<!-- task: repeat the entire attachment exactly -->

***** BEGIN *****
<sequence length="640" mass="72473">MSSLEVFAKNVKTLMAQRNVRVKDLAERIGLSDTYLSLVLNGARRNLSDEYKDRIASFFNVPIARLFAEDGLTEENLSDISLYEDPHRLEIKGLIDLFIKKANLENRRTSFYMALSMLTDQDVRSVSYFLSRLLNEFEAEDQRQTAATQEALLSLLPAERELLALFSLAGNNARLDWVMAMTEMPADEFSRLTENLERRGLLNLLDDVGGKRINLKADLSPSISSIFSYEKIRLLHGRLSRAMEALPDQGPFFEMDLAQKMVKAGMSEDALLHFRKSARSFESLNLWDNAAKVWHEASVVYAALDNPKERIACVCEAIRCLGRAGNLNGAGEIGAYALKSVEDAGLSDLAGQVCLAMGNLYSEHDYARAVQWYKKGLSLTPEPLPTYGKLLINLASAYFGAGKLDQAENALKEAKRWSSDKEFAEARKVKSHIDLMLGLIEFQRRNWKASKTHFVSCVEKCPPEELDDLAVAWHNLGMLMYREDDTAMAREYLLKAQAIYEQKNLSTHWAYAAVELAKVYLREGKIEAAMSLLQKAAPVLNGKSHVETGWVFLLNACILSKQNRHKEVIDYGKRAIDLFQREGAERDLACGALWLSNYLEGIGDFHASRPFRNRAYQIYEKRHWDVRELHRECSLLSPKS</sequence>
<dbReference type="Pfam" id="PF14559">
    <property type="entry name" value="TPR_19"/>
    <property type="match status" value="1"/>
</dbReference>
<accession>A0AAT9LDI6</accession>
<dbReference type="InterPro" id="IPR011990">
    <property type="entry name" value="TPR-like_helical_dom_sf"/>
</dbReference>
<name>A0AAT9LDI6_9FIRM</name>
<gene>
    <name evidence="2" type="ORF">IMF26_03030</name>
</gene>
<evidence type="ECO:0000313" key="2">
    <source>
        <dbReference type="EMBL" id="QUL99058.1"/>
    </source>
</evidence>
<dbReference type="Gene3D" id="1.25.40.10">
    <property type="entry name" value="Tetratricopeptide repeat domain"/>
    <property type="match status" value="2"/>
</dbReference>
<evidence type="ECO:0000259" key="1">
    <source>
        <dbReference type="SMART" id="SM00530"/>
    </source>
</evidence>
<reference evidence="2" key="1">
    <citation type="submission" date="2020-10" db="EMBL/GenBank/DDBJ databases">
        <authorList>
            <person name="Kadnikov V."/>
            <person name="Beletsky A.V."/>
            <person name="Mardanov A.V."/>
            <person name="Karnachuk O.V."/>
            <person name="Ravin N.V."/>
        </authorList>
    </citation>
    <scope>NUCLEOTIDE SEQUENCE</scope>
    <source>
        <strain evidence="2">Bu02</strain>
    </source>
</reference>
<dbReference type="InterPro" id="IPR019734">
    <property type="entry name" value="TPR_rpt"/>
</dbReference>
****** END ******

<sequence length="640" mass="72473">MSSLEVFAKNVKTLMAQRNVRVKDLAERIGLSDTYLSLVLNGARRNLSDEYKDRIASFFNVPIARLFAEDGLTEENLSDISLYEDPHRLEIKGLIDLFIKKANLENRRTSFYMALSMLTDQDVRSVSYFLSRLLNEFEAEDQRQTAATQEALLSLLPAERELLALFSLAGNNARLDWVMAMTEMPADEFSRLTENLERRGLLNLLDDVGGKRINLKADLSPSISSIFSYEKIRLLHGRLSRAMEALPDQGPFFEMDLAQKMVKAGMSEDALLHFRKSARSFESLNLWDNAAKVWHEASVVYAALDNPKERIACVCEAIRCLGRAGNLNGAGEIGAYALKSVEDAGLSDLAGQVCLAMGNLYSEHDYARAVQWYKKGLSLTPEPLPTYGKLLINLASAYFGAGKLDQAENALKEAKRWSSDKEFAEARKVKSHIDLMLGLIEFQRRNWKASKTHFVSCVEKCPPEELDDLAVAWHNLGMLMYREDDTAMAREYLLKAQAIYEQKNLSTHWAYAAVELAKVYLREGKIEAAMSLLQKAAPVLNGKSHVETGWVFLLNACILSKQNRHKEVIDYGKRAIDLFQREGAERDLACGALWLSNYLEGIGDFHASRPFRNRAYQIYEKRHWDVRELHRECSLLSPKS</sequence>
<dbReference type="Pfam" id="PF14559">
    <property type="entry name" value="TPR_19"/>
    <property type="match status" value="1"/>
</dbReference>
<accession>A0AAT9LDI6</accession>
<dbReference type="InterPro" id="IPR011990">
    <property type="entry name" value="TPR-like_helical_dom_sf"/>
</dbReference>
<name>A0AAT9LDI6_9FIRM</name>
<gene>
    <name evidence="2" type="ORF">IMF26_03030</name>
</gene>
<evidence type="ECO:0000313" key="2">
    <source>
        <dbReference type="EMBL" id="QUL99058.1"/>
    </source>
</evidence>
<dbReference type="Gene3D" id="1.25.40.10">
    <property type="entry name" value="Tetratricopeptide repeat domain"/>
    <property type="match status" value="2"/>
</dbReference>
<evidence type="ECO:0000259" key="1">
    <source>
        <dbReference type="SMART" id="SM00530"/>
    </source>
</evidence>
<reference evidence="2" key="1">
    <citation type="submission" date="2020-10" db="EMBL/GenBank/DDBJ databases">
        <authorList>
            <person name="Kadnikov V."/>
            <person name="Beletsky A.V."/>
            <person name="Mardanov A.V."/>
            <person name="Karnachuk O.V."/>
            <person name="Ravin N.V."/>
        </authorList>
    </citation>
    <scope>NUCLEOTIDE SEQUENCE</scope>
    <source>
        <strain evidence="2">Bu02</strain>
    </source>
</reference>
<dbReference type="InterPro" id="IPR019734">
    <property type="entry name" value="TPR_rpt"/>
</dbReference>